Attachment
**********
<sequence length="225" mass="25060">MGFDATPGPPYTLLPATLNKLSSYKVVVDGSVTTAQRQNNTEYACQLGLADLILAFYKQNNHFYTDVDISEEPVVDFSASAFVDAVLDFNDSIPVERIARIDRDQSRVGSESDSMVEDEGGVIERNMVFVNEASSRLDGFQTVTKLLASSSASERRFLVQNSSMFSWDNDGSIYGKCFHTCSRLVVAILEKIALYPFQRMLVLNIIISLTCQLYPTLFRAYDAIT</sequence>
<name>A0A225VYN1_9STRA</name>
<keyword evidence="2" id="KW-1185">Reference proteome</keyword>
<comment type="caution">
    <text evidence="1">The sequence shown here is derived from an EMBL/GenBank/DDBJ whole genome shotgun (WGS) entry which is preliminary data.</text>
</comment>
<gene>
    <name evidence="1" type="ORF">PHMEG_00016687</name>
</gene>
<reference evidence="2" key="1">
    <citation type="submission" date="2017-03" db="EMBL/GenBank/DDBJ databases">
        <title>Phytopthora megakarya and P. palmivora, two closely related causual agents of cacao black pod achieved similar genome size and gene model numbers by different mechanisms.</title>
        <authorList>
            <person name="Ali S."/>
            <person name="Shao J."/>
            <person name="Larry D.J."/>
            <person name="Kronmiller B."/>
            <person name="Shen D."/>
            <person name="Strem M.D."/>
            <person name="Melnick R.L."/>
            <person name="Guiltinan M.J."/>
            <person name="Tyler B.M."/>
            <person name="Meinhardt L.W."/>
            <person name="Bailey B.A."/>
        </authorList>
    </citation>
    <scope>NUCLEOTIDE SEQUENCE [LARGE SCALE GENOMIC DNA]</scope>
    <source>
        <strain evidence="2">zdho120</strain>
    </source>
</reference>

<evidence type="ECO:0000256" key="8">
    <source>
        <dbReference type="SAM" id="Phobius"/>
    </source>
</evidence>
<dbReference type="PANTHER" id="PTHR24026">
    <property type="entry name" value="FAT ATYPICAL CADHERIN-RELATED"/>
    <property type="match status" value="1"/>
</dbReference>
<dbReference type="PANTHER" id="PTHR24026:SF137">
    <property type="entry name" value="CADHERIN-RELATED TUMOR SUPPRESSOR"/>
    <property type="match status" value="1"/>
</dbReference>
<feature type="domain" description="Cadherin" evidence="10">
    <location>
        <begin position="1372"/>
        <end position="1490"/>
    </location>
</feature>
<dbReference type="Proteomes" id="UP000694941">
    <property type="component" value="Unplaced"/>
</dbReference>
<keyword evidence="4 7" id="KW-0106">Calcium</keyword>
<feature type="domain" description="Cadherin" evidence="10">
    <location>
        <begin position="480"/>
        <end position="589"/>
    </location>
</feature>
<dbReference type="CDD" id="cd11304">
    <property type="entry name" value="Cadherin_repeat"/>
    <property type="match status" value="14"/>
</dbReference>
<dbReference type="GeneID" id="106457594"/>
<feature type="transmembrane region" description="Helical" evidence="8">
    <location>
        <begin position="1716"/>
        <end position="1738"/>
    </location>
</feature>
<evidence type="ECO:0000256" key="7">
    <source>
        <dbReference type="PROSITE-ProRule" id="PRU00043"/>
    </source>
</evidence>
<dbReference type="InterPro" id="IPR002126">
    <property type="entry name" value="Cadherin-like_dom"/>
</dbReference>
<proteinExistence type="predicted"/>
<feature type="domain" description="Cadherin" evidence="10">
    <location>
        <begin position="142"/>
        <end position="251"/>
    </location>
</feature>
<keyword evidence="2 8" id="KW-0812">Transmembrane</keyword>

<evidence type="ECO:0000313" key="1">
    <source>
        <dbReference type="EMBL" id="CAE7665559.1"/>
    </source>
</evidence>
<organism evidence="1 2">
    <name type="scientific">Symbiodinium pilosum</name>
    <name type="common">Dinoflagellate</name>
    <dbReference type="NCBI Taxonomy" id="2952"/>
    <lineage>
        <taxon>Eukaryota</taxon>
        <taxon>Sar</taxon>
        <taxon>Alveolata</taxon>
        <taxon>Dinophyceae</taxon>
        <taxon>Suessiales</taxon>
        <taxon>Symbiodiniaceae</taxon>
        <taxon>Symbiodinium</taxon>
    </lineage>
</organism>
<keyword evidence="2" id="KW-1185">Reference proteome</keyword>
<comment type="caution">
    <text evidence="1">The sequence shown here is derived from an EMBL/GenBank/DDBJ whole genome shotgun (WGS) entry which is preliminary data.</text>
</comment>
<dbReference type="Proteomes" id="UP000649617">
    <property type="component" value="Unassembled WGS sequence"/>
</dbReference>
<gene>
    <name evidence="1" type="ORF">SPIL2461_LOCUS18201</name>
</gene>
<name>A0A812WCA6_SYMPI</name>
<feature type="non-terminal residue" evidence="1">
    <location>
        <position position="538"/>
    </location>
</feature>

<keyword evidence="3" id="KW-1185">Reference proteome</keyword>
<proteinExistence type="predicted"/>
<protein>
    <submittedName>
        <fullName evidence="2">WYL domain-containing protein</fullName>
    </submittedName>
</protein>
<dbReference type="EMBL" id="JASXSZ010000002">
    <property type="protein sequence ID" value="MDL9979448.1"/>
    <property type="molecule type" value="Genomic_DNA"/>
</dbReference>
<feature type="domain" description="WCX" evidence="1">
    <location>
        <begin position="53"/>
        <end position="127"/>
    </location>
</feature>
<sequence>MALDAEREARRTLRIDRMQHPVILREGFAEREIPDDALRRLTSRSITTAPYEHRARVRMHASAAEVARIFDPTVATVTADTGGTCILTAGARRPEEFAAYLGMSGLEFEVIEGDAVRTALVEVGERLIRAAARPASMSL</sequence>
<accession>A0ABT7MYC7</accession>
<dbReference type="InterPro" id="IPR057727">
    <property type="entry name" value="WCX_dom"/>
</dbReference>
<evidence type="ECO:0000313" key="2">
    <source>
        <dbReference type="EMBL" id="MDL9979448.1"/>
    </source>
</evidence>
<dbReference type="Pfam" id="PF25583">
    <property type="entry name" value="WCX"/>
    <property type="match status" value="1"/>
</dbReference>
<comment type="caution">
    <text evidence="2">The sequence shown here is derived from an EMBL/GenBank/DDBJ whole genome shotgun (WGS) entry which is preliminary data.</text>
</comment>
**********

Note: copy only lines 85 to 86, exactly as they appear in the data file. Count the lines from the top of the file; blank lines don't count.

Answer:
    </location>
</feature>